Loot Boxes & Gambling – There’s Smoke but Is There Actually Fire
Video games today make money in a variety of ways. Aside from the money made by purchasing a title. Games have additional sources of revenue including paid DLC, tie-in merchandise, and microtransactions to name a few. One form of transaction that’s drawn a lot of attention lately has been loot boxes. Critics have claimed that loot boxes represent a form of in-game gambling. This has sparked a debate in many countries regarding loot boxes. Centered how they should be handled legally, especially regarding young children that play many of these games.
Loot boxes and gambling where there’s smoke there’s often fire
The concept behind a loot box is simple. A box contains items that you can use in-game. These in-game items can include clothing, character skins, emotes, and other cosmetic items. These items are often graded on a rarity scale, with rarer dropping less often. This practice forces players to buy more boxes in the hopes of getting the item that they want. Allowing the company to make more money in the process.
A Slippery Slope
While critics have taken up arms against the practice. Video game institutions such as the ESRB, have been hesitant to label the practice as gambling. Regardless of which side that you come down on. It’s easy to see that this is a slippery slope, simply because children are involved.
I think it’s worth pointing out that there are some differences between purchasing a loot box and putting a quarter in a slot machine. A slot machine is a beast of chance, you put your money in, pull the lever and hope for a good spin. You are, however, guaranteed absolutely nothing. With the exception that it’s guaranteed that you’ll spend money.
When you purchase a loot box, however, it usually comes with the promise of getting items that you can use in-game. The catch-22 is that the items are random. So, while you’ll get items that can be used in-game there’s no promise that what you get will be what you’re looking for.
This isn’t a problem for well-rounded adults who know what they’re getting into. Children, on the other hand, are a different story. Many children that play these games that only understand the concept in a broader sense. Meaning they understand that they can buy a loot box and get an item that their friend has. They fail to understand that they’re not guaranteed to get the specific item that they’re after. This prompts them to purchase more loot boxes in search of the item.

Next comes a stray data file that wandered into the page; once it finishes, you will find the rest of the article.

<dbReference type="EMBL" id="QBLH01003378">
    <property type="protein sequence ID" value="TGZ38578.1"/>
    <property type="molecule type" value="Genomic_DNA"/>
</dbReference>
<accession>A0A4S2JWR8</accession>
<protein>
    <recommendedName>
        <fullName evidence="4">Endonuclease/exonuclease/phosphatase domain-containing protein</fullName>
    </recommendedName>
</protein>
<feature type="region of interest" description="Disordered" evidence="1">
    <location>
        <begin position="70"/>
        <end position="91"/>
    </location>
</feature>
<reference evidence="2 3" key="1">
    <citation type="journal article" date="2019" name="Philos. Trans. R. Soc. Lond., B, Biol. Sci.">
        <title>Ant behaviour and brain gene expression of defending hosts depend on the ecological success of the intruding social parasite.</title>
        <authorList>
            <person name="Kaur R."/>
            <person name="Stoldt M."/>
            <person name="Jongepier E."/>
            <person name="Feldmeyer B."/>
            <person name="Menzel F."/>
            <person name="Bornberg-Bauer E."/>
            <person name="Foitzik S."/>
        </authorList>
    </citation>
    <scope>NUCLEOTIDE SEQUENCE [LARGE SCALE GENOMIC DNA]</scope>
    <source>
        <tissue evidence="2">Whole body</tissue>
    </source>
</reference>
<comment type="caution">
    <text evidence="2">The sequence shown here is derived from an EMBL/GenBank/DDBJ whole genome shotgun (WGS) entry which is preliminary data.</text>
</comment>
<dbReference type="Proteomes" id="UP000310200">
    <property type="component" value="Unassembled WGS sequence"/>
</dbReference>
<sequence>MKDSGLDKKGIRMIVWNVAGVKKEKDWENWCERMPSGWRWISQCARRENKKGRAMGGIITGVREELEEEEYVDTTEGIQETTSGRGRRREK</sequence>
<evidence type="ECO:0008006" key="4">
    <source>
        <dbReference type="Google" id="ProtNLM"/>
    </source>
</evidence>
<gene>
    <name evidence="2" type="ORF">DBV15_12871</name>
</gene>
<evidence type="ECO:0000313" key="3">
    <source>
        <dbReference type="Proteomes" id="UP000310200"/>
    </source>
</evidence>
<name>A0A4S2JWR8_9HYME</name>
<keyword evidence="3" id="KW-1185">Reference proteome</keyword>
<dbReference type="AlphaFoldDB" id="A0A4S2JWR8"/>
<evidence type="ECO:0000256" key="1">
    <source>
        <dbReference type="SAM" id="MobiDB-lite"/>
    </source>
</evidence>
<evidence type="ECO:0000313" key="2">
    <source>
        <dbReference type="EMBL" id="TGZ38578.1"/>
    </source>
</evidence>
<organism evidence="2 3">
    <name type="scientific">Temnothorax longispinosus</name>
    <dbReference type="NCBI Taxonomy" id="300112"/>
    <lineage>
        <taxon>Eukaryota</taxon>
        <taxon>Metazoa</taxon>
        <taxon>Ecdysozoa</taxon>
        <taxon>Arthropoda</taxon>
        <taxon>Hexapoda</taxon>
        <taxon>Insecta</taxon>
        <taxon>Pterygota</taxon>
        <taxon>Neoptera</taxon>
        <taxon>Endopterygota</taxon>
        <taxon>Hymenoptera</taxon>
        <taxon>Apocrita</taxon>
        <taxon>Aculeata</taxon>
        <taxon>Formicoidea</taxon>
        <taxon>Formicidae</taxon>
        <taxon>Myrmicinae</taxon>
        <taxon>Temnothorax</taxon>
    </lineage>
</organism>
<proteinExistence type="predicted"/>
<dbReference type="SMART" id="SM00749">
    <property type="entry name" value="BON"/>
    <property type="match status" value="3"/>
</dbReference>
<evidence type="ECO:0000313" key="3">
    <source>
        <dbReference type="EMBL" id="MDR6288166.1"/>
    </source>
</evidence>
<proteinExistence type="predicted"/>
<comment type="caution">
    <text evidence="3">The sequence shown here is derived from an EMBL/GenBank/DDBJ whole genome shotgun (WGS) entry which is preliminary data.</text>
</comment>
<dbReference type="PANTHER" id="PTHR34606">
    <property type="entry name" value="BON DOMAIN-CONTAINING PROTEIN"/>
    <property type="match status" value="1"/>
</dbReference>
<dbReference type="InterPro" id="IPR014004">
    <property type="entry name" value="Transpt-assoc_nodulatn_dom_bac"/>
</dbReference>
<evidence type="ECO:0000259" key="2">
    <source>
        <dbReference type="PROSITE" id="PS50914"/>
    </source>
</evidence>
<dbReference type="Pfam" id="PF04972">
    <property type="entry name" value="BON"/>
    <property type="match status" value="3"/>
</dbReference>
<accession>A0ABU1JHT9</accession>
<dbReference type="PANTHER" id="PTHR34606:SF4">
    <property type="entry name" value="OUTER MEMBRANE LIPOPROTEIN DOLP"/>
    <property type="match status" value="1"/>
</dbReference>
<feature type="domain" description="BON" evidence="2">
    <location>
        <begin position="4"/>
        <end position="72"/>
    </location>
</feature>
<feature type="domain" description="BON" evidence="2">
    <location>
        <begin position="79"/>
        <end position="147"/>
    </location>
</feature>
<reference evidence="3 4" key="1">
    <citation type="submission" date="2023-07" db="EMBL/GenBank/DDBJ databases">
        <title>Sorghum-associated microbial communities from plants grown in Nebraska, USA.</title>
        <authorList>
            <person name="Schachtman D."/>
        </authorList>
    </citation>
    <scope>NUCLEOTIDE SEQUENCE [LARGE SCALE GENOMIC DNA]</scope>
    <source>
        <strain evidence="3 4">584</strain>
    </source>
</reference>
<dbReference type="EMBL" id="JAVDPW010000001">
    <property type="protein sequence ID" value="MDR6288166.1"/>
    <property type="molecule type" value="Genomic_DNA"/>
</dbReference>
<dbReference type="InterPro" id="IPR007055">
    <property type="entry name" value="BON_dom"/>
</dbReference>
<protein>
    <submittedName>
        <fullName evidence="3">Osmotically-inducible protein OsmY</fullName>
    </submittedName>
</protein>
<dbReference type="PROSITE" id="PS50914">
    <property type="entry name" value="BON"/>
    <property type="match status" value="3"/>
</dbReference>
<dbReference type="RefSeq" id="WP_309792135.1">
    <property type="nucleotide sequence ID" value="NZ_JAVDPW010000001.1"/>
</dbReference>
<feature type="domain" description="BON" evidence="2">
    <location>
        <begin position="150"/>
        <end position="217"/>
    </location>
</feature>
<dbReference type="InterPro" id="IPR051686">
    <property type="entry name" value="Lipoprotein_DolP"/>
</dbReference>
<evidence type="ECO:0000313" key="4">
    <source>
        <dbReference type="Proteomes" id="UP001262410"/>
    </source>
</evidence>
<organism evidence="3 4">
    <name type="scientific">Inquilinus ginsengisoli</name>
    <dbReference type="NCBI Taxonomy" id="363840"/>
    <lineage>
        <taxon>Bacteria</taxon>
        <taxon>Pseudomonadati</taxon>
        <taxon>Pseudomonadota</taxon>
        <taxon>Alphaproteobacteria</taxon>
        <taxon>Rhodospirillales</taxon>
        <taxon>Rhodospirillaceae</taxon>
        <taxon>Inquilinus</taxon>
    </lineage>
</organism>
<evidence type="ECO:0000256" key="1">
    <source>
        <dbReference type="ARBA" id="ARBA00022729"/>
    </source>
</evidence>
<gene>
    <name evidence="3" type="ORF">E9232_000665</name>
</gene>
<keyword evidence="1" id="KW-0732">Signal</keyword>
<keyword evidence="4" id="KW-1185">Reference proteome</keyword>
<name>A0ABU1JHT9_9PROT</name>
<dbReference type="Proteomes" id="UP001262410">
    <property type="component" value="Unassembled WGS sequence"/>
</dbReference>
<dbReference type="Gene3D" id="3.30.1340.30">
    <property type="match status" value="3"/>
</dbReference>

Like I said it’s a bit of a slippery slope especially once children are a part of the equation.
This Is a Bit Like a CCG
The practice of buying loot boxes is a bit like buying a booster pack of a collectible card game (CCG). If you’ve never played a CCG like Magic the Gathering. They employ a practice like loot boxes, called booster packs. They work much like a loot box, you purchase a pack and get an assortment of 15 cards.
The cards are varied by rarity common, uncommon, rare, very rare, and mythic rare. You’re guaranteed a combination of commons and uncommon and one rare. The rare can be a normal rare, a very rare, or a mythic rare, with mythic rare being the most elusive. Much like a loot box everything you get in a booster pack is something that you can use in-game.
Yes, there is a high degree of luck involved in getting what you want. What some would call winning. Yes, you’re taking a chance when you buy these items you are rolling the dice on the items that you’ll receive.
This Is a Discussion That’s Far from Over
This is a situation that has no easy solution. While it’s easy to draw parallels between loot boxes and transactions from other games. That doesn’t make the situations the same. When situations such as this arise it’s best that people have a conversation as opposed to rushing to rash action. This is a conversation that needs to take place between government officials, game developers, and parents. That’s the only way that this situation can be resolved. Because when it comes to protecting children that’s worth a conversation.
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